(ATF) Hong Kong: Asian markets barely held on to gains as edgy investors pared bullish bets ahead of the US Federal Reserve. Sentiment was also soured by off-the-chart GDP growth projections that revived inflation fears.
There are also concerns that the Fed will reduce its bond purchase programme to reflect the improved economic outlook – already seen in 10-year US Treasury yields rising to 1.65% pandemic-era high.
Regional markets were little changed with the MSCI Asia Pacific index dipping 0.15%. Japan’s Nikkei 225 index ended flat, Australia’s S&P ASX 200 retreated 0.47%, Hong Kong’s Hang Seng index added 0.22% and China’s CSI300 added 0.42%.
US central bank’s Federal Open Market Committee ends its two-day meeting later in the day and financial markets are monitoring the view on growth, inflation and asset purchases.
“Focus will be on the Fed’s Summary of Economic Projections, which is likely to be more optimistic about US growth on President Biden’s USD1.9 trillion stimulus bill and stepped up vaccination drive,” said Duncan Tan, and Philip Wee, DBS Group strategists.
They expect the world’s largest economy to grow by 6% this year and the 10-year bond yield to hit 1.75%.
“The dot plot is expected to reaffirm the Fed’s commitment to its new flexible average inflation targeting framework i.e. look past a rise in inflation above 2% with no rate hikes through 2023. One or two members pencilling in a hike in 2023 is possible. If so, this could signal more internal debate regarding tapering asset purchases later this year.”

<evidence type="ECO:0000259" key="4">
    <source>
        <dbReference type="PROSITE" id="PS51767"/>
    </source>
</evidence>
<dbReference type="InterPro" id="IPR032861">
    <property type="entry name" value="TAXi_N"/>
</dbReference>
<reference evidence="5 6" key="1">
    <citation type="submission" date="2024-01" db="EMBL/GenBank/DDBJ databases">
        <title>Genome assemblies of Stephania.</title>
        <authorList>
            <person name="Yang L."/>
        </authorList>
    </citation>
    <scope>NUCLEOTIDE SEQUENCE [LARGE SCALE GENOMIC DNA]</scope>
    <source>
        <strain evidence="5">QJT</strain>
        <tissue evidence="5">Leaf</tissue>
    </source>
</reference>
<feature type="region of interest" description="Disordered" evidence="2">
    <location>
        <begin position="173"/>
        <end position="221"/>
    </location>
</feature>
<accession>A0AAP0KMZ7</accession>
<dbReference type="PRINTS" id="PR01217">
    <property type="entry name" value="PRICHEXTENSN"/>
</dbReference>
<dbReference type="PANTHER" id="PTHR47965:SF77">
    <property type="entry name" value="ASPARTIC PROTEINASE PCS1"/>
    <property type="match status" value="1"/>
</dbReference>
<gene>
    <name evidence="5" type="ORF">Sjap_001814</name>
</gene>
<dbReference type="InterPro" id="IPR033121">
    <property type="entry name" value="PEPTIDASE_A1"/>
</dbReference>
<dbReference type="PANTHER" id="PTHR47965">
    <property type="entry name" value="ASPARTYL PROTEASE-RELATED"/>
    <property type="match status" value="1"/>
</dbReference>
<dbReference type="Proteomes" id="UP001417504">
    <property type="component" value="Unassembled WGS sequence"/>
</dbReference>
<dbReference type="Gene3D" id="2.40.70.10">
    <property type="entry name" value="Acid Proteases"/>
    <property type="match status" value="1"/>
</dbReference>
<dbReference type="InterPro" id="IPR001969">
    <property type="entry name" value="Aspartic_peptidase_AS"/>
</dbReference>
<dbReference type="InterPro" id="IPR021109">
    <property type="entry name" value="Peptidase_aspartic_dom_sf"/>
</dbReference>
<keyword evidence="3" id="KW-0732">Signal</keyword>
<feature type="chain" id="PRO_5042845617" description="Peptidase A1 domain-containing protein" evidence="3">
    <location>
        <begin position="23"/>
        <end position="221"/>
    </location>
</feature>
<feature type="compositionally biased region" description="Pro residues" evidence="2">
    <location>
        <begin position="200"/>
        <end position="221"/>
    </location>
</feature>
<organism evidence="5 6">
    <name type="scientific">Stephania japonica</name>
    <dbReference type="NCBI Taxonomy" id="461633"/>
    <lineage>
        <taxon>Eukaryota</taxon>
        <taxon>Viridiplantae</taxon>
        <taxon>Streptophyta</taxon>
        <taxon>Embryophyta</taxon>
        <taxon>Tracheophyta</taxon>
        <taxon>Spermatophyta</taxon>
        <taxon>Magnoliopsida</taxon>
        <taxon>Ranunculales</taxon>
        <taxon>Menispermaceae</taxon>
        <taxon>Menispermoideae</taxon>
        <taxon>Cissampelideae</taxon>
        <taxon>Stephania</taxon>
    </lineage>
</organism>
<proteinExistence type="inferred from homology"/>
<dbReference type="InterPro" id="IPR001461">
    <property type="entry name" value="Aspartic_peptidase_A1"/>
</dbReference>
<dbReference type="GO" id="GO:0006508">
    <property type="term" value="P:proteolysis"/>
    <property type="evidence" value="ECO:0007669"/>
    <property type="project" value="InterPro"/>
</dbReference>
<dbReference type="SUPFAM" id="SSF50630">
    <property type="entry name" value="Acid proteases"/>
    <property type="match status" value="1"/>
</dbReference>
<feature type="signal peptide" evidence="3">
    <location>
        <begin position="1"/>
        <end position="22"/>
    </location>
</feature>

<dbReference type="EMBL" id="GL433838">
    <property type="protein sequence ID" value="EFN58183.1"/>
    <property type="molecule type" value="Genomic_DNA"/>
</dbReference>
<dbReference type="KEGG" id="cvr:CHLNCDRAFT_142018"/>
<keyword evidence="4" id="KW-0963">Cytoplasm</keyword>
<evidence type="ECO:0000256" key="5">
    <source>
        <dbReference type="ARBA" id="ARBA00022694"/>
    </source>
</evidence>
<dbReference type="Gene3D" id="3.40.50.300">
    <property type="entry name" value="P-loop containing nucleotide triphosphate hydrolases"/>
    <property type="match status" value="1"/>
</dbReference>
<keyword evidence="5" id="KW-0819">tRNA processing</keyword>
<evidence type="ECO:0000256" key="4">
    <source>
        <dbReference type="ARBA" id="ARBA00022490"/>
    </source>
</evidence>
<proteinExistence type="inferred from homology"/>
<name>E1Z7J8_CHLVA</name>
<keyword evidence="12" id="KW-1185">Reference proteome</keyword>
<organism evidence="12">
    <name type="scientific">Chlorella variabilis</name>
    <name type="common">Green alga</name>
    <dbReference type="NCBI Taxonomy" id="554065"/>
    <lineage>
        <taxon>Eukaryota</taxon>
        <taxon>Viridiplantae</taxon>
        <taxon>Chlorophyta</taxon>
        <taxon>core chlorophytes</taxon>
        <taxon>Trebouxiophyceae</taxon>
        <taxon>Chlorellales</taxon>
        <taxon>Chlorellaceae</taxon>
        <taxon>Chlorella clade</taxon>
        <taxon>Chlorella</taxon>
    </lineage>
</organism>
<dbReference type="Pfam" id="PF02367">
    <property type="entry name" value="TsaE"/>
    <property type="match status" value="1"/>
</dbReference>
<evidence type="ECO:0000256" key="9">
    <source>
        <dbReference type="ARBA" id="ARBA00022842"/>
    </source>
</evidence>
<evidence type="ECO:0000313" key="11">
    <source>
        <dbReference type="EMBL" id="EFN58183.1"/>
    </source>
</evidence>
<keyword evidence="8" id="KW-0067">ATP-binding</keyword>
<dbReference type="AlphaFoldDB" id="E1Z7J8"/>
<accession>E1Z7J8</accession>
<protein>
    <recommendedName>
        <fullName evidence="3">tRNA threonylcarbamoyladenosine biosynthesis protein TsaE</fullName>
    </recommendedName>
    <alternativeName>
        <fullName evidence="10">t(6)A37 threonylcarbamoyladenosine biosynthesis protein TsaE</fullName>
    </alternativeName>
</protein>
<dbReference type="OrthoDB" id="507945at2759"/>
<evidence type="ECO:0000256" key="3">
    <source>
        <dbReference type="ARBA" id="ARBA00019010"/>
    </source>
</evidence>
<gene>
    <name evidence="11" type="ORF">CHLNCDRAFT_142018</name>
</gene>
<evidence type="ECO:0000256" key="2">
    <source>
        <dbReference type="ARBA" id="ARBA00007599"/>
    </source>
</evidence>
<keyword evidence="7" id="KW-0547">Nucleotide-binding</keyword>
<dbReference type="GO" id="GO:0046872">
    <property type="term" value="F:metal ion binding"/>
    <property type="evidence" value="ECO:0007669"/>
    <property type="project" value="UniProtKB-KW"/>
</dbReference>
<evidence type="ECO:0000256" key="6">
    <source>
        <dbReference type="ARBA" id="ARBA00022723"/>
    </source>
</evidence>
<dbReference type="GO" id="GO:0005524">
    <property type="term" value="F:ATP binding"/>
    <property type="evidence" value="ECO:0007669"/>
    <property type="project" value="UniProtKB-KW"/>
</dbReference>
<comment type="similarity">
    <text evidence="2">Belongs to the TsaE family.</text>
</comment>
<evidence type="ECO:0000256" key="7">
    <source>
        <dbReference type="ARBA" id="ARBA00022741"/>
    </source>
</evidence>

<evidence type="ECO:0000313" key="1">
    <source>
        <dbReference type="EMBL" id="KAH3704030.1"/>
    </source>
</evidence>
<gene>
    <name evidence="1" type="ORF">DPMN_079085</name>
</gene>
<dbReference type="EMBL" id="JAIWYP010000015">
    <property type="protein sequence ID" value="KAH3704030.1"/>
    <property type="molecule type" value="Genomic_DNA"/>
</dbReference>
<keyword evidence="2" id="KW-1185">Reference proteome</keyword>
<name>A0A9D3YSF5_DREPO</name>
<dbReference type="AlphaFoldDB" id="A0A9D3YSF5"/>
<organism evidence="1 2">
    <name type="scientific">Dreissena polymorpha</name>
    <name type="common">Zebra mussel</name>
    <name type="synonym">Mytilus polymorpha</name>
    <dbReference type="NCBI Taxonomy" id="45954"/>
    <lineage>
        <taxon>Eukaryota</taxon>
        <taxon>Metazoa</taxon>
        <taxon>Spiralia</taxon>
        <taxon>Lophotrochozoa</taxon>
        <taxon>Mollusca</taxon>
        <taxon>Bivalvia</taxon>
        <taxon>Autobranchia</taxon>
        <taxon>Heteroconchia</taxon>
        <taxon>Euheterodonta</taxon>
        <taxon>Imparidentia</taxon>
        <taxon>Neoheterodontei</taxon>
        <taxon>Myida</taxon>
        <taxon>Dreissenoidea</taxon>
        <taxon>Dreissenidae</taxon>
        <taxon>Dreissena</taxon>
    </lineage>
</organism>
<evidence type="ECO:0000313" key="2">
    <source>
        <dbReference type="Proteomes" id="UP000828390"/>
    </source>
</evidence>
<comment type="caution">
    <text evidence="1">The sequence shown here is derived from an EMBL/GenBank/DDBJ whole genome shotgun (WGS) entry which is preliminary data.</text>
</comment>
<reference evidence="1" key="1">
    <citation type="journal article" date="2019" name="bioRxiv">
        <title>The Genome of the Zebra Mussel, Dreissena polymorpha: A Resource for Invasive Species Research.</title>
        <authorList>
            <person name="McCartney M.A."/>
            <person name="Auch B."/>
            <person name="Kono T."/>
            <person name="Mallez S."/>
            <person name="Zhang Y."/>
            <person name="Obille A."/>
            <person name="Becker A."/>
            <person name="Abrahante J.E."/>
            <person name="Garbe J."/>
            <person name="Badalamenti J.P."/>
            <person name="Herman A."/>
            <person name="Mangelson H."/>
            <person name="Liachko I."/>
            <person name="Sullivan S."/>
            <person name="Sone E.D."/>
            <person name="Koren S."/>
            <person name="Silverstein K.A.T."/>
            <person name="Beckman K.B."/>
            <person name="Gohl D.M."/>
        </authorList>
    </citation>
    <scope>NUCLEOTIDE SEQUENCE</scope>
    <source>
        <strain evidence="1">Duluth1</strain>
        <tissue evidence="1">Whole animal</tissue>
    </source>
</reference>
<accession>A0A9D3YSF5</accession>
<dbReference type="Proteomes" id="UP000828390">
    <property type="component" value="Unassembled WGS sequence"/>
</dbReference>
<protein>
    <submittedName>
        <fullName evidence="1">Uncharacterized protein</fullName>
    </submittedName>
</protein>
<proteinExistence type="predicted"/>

The US dollar was steady at around 92 against a basket of currencies and oil declined as debate raged about how soon travel will normalise amid vaccine rollouts across the world.
West Texas Intermediate crude eased 0.7% to $64.36 a barrel and Brent crude dipped 1% to $67.74 a barrel.
The strength of the US dollar and rising US Treasury yields have jolted parts of Asia – a net oil importing region.
“While we expect further international bond yield increases to be modest, if US rates rise more substantially, yields in Southeast Asia, India, Hong Kong, and Australia will likely feel more upward pressure than those in China and Japan, while APAC exchange rates should depreciate further,” said Louis Kuijs, Head of Asia Economics at Oxford Economics.
But much of north Asia remained unperturbed by the yield spike.
“Bond markets there are less sensitive to changes in international rates because of a relatively domestic orientation, generally high current account surpluses and lingering capital account friction in China and Taiwan,” said Kuijs.
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- Honda warns of production halts as Japan car exports slump
- Indonesia eyeing strong rebound as mass vaccination plan starts
- Singapore says 2020 was worst year for jobs in two decades
- Huawei announces 5G royalty rates for smartphone makers
- Japan’s Nikkei 225 index ended flat
- Australia’s S&P ASX 200 retreated 0.47%
- Hong Kong’s Hang Seng index added 0.22%
- China’s CSI300 added 0.42%
- The MSCI Asia Pacific index dipped 0.15%.
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